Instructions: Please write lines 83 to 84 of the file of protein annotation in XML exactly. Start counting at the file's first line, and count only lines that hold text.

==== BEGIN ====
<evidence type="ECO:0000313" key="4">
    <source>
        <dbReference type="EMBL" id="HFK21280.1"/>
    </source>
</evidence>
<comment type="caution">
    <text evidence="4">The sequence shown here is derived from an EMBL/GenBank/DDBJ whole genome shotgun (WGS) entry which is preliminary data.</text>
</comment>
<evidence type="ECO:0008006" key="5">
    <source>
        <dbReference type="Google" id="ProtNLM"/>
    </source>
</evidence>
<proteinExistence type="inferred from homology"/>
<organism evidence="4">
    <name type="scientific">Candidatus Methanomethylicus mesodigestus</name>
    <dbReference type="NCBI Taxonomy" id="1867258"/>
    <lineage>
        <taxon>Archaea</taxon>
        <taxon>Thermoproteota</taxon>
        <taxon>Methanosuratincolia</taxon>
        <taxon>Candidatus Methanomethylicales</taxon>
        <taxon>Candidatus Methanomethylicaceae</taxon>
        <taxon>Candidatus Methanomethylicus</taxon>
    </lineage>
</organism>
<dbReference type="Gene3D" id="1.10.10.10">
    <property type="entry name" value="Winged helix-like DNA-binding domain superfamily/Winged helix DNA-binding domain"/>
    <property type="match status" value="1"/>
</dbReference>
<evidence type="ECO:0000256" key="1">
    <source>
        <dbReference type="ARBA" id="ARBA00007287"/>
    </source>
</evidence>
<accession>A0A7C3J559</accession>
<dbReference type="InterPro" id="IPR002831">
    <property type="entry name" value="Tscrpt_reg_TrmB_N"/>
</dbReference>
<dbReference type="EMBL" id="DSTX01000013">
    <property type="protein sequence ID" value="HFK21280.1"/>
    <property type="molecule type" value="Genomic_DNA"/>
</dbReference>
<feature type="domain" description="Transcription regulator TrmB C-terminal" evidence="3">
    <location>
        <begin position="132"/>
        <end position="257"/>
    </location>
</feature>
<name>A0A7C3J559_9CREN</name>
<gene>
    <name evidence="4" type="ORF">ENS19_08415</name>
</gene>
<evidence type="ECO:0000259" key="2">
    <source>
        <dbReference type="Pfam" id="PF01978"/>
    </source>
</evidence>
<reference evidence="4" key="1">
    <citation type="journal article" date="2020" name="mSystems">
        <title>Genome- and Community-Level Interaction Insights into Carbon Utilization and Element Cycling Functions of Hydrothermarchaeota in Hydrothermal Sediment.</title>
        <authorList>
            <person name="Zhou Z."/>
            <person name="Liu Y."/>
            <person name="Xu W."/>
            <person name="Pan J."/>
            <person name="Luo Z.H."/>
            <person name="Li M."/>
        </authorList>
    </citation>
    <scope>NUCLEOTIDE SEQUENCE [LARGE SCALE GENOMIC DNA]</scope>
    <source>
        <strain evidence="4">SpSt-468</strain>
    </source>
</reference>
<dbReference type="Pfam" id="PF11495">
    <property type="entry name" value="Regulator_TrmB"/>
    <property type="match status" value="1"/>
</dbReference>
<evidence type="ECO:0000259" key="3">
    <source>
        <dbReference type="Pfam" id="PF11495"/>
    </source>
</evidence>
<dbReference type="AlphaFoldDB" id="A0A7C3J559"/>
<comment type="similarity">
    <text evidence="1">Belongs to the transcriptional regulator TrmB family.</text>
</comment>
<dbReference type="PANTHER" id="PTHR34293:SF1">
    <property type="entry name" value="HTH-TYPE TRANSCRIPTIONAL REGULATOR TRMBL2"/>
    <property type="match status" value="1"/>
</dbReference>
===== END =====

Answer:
    </source>
</evidence>